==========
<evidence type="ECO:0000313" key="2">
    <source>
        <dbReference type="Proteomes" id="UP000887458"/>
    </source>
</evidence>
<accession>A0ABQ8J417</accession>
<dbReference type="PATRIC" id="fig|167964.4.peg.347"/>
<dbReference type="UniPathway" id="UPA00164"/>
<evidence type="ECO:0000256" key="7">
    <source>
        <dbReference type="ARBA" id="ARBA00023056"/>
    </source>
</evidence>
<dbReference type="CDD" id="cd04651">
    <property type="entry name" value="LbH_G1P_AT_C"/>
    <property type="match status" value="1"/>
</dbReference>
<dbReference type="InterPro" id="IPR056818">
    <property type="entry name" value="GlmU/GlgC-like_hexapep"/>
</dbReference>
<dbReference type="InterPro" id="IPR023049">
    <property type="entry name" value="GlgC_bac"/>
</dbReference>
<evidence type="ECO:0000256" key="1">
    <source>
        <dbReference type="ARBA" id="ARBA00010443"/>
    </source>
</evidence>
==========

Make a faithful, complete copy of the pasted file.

<evidence type="ECO:0000313" key="2">
    <source>
        <dbReference type="Proteomes" id="UP000887458"/>
    </source>
</evidence>
<accession>A0ABQ8J417</accession>
<dbReference type="PATRIC" id="fig|167964.4.peg.347"/>
<dbReference type="UniPathway" id="UPA00164"/>
<evidence type="ECO:0000256" key="7">
    <source>
        <dbReference type="ARBA" id="ARBA00023056"/>
    </source>
</evidence>
<dbReference type="CDD" id="cd04651">
    <property type="entry name" value="LbH_G1P_AT_C"/>
    <property type="match status" value="1"/>
</dbReference>
<dbReference type="InterPro" id="IPR056818">
    <property type="entry name" value="GlmU/GlgC-like_hexapep"/>
</dbReference>
<dbReference type="InterPro" id="IPR023049">
    <property type="entry name" value="GlgC_bac"/>
</dbReference>
<evidence type="ECO:0000256" key="1">
    <source>
        <dbReference type="ARBA" id="ARBA00010443"/>
    </source>
</evidence>